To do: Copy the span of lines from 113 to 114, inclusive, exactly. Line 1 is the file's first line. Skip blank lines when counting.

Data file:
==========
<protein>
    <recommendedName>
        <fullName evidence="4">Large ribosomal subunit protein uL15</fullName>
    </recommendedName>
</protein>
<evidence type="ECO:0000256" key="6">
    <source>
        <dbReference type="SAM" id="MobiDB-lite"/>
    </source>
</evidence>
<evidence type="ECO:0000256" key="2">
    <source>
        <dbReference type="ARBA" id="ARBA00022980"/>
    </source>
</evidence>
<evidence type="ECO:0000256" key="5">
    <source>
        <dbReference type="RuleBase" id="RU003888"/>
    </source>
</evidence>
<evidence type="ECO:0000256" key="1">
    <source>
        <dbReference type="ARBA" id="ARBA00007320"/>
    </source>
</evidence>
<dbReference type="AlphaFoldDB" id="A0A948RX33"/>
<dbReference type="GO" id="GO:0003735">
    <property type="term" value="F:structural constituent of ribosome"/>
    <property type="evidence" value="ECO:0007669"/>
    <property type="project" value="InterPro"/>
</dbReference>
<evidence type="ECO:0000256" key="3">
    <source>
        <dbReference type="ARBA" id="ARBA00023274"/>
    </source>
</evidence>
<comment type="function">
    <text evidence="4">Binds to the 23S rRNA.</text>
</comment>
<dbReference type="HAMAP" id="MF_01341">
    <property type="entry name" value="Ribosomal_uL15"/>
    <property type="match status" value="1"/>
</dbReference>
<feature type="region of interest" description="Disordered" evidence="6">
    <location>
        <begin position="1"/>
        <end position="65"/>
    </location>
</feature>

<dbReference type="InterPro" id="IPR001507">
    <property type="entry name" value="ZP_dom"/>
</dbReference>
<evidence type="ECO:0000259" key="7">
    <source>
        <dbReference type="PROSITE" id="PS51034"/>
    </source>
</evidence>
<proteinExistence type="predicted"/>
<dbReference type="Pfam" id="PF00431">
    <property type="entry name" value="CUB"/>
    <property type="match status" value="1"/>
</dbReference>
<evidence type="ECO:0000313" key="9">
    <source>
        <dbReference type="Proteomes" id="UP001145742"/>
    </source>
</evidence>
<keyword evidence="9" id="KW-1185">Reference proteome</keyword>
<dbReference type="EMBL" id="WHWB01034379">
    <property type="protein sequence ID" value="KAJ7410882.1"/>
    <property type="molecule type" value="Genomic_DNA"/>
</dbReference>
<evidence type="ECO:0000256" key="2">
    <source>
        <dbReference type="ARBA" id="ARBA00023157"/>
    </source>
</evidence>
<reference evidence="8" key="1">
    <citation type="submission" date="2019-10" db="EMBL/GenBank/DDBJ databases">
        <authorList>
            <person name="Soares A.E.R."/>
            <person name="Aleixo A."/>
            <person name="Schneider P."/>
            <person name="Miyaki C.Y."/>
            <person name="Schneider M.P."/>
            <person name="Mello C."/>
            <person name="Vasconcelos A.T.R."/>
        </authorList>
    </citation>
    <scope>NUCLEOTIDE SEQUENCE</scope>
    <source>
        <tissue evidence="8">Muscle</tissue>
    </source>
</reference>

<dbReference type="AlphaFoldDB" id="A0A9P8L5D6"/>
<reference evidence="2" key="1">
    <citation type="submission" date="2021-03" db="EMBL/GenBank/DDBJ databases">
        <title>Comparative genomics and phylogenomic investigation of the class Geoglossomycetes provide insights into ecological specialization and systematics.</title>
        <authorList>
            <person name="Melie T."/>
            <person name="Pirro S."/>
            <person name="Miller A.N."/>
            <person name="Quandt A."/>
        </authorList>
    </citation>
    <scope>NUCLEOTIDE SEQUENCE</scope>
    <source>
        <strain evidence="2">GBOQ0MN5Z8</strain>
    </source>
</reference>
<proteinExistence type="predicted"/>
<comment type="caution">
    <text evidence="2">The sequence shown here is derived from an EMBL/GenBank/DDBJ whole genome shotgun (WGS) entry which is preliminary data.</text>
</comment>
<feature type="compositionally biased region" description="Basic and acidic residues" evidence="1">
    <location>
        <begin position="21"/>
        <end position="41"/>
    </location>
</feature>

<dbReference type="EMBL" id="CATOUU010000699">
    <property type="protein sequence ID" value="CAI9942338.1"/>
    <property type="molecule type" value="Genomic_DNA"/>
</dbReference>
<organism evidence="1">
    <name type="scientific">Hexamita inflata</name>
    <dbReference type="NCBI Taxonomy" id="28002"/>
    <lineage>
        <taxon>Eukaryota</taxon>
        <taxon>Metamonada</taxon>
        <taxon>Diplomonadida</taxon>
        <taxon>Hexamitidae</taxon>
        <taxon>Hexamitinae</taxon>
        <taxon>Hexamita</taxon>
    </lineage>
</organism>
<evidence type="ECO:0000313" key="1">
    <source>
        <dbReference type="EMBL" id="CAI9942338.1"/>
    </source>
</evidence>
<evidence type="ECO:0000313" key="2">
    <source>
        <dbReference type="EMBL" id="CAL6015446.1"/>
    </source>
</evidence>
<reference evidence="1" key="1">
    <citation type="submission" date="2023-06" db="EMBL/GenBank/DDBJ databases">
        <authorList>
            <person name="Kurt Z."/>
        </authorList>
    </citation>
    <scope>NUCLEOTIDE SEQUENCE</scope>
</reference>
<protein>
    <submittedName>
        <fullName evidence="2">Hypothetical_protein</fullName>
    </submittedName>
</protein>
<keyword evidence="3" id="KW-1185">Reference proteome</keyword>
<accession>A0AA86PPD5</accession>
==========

    <text evidence="2">The sequence shown here is derived from an EMBL/GenBank/DDBJ whole genome shotgun (WGS) entry which is preliminary data.</text>
</comment>